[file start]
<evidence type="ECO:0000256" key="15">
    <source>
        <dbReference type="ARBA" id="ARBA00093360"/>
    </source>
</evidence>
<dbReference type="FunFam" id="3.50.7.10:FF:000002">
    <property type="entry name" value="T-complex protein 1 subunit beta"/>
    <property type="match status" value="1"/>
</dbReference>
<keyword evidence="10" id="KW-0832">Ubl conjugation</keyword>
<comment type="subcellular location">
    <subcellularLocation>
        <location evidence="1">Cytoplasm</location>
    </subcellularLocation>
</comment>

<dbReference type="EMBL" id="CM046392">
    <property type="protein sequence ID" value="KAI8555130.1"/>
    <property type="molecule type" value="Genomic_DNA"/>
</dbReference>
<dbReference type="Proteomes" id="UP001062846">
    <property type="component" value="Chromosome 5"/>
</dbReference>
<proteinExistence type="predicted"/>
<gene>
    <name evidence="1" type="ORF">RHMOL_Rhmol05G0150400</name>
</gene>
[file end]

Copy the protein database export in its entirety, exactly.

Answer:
<evidence type="ECO:0000256" key="15">
    <source>
        <dbReference type="ARBA" id="ARBA00093360"/>
    </source>
</evidence>
<dbReference type="FunFam" id="3.50.7.10:FF:000002">
    <property type="entry name" value="T-complex protein 1 subunit beta"/>
    <property type="match status" value="1"/>
</dbReference>
<keyword evidence="10" id="KW-0832">Ubl conjugation</keyword>
<comment type="subcellular location">
    <subcellularLocation>
        <location evidence="1">Cytoplasm</location>
    </subcellularLocation>
</comment>

<dbReference type="EMBL" id="CM046392">
    <property type="protein sequence ID" value="KAI8555130.1"/>
    <property type="molecule type" value="Genomic_DNA"/>
</dbReference>
<dbReference type="Proteomes" id="UP001062846">
    <property type="component" value="Chromosome 5"/>
</dbReference>
<proteinExistence type="predicted"/>
<gene>
    <name evidence="1" type="ORF">RHMOL_Rhmol05G0150400</name>
</gene>